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A trip down memory-dori on 1956 tour by Dodgers

by Wayne Graczyk

Our good friend John Gilmore of Baseball International tipped us off through Bob Bavasi’s JapanBall.com about an Internet home page highlighting former Brooklyn and Los Angeles Dodgers owner — and international baseball devotee — Walter O’Malley.

On the 50th anniversary of the (Brooklyn) Dodgers’ 1956 Goodwill Tour to Japan, the official O’Malley Web site has added a feature about the 19-game trip, including a game-by-game summary and photographs.

I checked it out, and it is a wonderful trip down memory lane, full of nostalgia, great pictures and interesting facts about the Bums from Flatbush and their time in Dai Nippon — even before I got here.

The Boys of Summer who came on that fall tour included four guys who later played for Japanese teams: Don Newcombe, Bob Aspromonte, Jim Gentile and Don Zimmer.

Other big names on the trip were Jackie Robinson, Gil Hodges, Pee Wee Reese, Junior Gilliam, Roy Campanella, Duke Snider, Gino Cimoli, Carl Erskine, Roger Craig, Ralph Branca and a young Don Drysdale.

The Dodgers, managed by Walter Alston, played games in such towns as Utsunomiya, Gifu, Kofu, Shimonoseki and Mito, as well as the regular big-city stops.

They came right after losing the World Series to the rival New York Yankees, still smarting from the embarrassment of having been no-hit by perfect game pitcher Don Larsen.

There is also a re-cap on the site of the 1956 Japanese season when there were 14 teams here, six in the Central League and eight in the Pacific, and it is interesting to note none of those PL teams still exist with the same name.

You can turn the clock back a half-century by logging online to: www.walteromalley.com/hist_intl_page17.php

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A couple of obituaries: Sad to hear of the death of San Francisco Giants executive and former Baltimore Orioles pitcher Pat Dobson.

He was 64 when he died Nov. 22, a day after being diagnosed with leukemia.

Dobson was one of four 20-game winners on the 1971 Orioles staff, the others being Mike Cuellar, Dave McNally and Jim Palmer.

The Baltimore club also made a post-season Japan tour that year, coming to Tokyo a few days after losing an exciting seven-game World Series to the Pittsburgh Pirates.

Not only did all four 20-game winners make the trip, but also every player on the Orioles roster traveled to play an 18-game series throughout the country, from Hokkaido to Kyushu.

These included infielders Boog Powell, Davey Johnson, Mark Belanger and Brooks Robinson, outfielders Don Buford, Paul Blair and Frank Robinson and catcher Elrod Hendricks.

The O’s were managed by Earl Weaver, and Johnson and Buford later played here for Japanese teams.

It is unlikely we will ever again see a quartet of 20-game winning pitchers in the same season on any team anywhere. In fact, there were no 20-victory hurlers at all in the majors or Japanese baseball in 2006.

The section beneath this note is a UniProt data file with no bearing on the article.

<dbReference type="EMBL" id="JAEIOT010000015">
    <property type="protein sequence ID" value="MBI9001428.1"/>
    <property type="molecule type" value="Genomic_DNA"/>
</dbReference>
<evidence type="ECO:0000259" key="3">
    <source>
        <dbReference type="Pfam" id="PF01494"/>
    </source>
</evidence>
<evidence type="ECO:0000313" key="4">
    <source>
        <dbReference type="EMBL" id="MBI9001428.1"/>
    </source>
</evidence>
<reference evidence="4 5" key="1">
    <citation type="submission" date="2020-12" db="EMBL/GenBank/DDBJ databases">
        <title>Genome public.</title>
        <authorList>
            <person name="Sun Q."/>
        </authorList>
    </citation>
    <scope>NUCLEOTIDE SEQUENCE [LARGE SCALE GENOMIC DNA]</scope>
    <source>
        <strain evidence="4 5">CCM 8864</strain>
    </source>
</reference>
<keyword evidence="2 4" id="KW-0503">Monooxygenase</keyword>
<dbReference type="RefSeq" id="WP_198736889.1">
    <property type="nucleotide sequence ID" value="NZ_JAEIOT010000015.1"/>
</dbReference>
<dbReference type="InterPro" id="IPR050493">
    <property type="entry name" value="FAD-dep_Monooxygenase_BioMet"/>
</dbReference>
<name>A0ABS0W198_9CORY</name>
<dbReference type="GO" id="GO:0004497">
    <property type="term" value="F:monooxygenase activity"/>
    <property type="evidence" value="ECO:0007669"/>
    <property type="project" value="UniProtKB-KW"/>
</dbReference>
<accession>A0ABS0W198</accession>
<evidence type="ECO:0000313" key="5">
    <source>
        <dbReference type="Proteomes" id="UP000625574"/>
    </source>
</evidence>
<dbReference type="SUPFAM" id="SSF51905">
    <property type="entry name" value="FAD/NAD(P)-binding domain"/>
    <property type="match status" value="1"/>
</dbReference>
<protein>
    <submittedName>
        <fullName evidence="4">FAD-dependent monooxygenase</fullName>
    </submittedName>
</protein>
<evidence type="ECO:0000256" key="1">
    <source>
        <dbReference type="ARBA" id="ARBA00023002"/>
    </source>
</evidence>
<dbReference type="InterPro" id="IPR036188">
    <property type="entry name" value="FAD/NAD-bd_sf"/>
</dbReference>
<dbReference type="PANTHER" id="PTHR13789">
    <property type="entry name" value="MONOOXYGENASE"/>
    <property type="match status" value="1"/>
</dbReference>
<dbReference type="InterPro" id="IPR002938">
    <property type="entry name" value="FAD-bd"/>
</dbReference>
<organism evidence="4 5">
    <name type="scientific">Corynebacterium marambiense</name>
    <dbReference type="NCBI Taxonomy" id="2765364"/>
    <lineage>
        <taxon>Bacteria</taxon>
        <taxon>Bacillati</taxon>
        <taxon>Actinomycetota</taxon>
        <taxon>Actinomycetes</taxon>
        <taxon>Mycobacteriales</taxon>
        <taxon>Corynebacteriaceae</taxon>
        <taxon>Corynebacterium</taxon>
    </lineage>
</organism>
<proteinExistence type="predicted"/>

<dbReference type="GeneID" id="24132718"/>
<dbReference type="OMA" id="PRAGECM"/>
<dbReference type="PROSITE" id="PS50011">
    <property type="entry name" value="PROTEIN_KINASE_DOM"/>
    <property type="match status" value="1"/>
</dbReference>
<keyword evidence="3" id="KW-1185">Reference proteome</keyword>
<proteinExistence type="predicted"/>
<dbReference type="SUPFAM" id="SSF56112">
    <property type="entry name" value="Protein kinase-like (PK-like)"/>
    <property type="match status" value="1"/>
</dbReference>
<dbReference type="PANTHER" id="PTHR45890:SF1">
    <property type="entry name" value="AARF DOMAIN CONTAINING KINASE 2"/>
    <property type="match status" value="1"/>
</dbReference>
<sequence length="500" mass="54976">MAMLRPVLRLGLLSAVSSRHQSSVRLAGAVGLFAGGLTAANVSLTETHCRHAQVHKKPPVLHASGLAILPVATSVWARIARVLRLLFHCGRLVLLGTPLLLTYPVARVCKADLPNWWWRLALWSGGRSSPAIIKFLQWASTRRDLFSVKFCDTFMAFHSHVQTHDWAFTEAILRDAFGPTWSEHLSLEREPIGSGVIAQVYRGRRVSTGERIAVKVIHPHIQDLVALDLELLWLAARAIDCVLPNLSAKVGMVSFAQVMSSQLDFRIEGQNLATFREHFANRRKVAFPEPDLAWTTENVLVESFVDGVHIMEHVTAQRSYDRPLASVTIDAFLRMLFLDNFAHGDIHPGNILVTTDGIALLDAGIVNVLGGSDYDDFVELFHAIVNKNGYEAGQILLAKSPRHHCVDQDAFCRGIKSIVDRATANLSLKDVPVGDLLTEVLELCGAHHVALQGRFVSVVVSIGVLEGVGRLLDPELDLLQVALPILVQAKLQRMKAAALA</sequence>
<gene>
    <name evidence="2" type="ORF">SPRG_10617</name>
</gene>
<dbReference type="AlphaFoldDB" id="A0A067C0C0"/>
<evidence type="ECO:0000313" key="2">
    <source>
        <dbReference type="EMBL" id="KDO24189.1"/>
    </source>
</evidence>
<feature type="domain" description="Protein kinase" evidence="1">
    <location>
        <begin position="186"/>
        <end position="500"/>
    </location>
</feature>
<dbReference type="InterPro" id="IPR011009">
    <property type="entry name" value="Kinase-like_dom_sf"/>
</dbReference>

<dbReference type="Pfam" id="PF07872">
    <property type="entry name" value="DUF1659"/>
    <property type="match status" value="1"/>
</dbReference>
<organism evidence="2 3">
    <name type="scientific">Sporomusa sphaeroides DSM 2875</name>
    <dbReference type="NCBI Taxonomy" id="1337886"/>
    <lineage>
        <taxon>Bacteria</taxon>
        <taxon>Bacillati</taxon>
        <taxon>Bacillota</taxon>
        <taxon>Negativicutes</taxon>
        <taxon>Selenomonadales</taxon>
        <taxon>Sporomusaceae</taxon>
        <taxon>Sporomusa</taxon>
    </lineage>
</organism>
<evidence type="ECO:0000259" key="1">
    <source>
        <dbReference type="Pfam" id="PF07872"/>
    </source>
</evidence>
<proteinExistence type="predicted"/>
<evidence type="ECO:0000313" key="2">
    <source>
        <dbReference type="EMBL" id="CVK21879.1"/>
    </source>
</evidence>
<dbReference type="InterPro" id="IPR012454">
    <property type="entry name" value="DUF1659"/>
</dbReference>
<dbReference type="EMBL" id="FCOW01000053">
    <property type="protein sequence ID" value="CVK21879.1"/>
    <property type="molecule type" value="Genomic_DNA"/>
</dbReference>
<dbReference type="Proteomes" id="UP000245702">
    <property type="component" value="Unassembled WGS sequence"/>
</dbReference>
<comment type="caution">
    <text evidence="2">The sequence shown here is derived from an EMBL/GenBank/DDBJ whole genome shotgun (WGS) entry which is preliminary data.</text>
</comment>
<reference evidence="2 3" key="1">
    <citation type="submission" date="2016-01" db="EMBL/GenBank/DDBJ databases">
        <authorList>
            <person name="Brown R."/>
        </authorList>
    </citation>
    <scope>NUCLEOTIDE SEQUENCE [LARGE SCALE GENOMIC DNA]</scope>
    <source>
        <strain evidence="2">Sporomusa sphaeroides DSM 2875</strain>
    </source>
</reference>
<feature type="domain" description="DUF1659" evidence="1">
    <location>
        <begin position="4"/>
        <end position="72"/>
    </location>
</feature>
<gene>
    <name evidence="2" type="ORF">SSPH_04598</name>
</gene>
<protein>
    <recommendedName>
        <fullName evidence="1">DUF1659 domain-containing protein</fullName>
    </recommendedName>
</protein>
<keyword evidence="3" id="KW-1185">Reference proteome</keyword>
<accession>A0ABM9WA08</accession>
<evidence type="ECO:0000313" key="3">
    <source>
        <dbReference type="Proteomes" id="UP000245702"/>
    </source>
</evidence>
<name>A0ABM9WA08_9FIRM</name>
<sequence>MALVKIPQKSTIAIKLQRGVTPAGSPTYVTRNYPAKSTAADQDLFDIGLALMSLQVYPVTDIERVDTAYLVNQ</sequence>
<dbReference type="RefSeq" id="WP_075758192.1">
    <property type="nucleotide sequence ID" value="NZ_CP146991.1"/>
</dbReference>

Another who died recently is a player old-timers in Japan may remember, Buddy Peterson, an infielder who played in only 13 major league games with the Chicago White Sox and Baltimore Orioles in the 1950s.

He made his mark in Osaka, however, playing three seasons (1961-63) with the Nankai Hawks as a teammate of star American pitcher Joe Stanka.

Known here as “Pete,” Peterson had his best year in 1962 with 22 home runs, 75 RBIs and a batting average of .290.

He died in Sacramento, Calif., on Sept. 19 at the age of 81.

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Why did the Tokyo Yakult Swallows not make a move to sign Michihiro Ogasawara?

That club needs another infielder and left-handed batter to take the place of third baseman Akinori Iwamura, headed for the Tampa Bay Devil Rays, and they could have used the posting money for Iwamura to pay part of Ogasawara’s salary.

If they had him, manager Atsuya Furuta could have had a choice to play “Guts” at first or third base, and Americans Adam Riggs and Greg LaRocca can play first, second or third.

But, with Ogasawara having signed last week with the Yomiuri Giants, it’s too late now.

At least one Japanese sports paper is saying the often-injured LaRocca may not be returning anyway, and Furuta may find his club severely weaker when spring camp opens Feb. 1.

Unless Yakult can make a couple of good trades and some of their draft choices pan out, it could be a long season coming up for the Swallows and their fans.

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Semi-finally this week, I hear they are already selling Red Sox T-shirts on street corners in Boston with the No. 18 on the back under the name “Matsuzaka,” even though Daisuke has not been signed yet by the Bosox.

According to MLB Japan, official major league licensed Matsuzaka goods cannot go on sale until after he appears in his first game in the majors.

That is when he becomes a member of the MLB Players Association.

I am reminded of the time in November of 2000, during that autumn’s major league All-Star tour of Japan, when a fan in the stands at Tokyo Dome wore a Seattle Mariners shirt with the No. 51 on the back under the name of “Ichiro.”

That was the very day it was announced Seattle had made the highest posting bid for the former Orix BlueWave star.

How did the guy get the shirt so fast?

Simple.

He took an old Randy Johnson Mariners jersey, stripped off the name “Johnson” and stitched on Ichiro’s name in its place.

Recall the “Big Unit” wore No. 51 before the Japanese star joined Seattle.

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Finally this week, I would like to welcome Mike Ghiglione and the nice folks at Executive Support International, a new sponsor to the column.

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Contact Wayne Graczyk at: wayne@JapanBall.com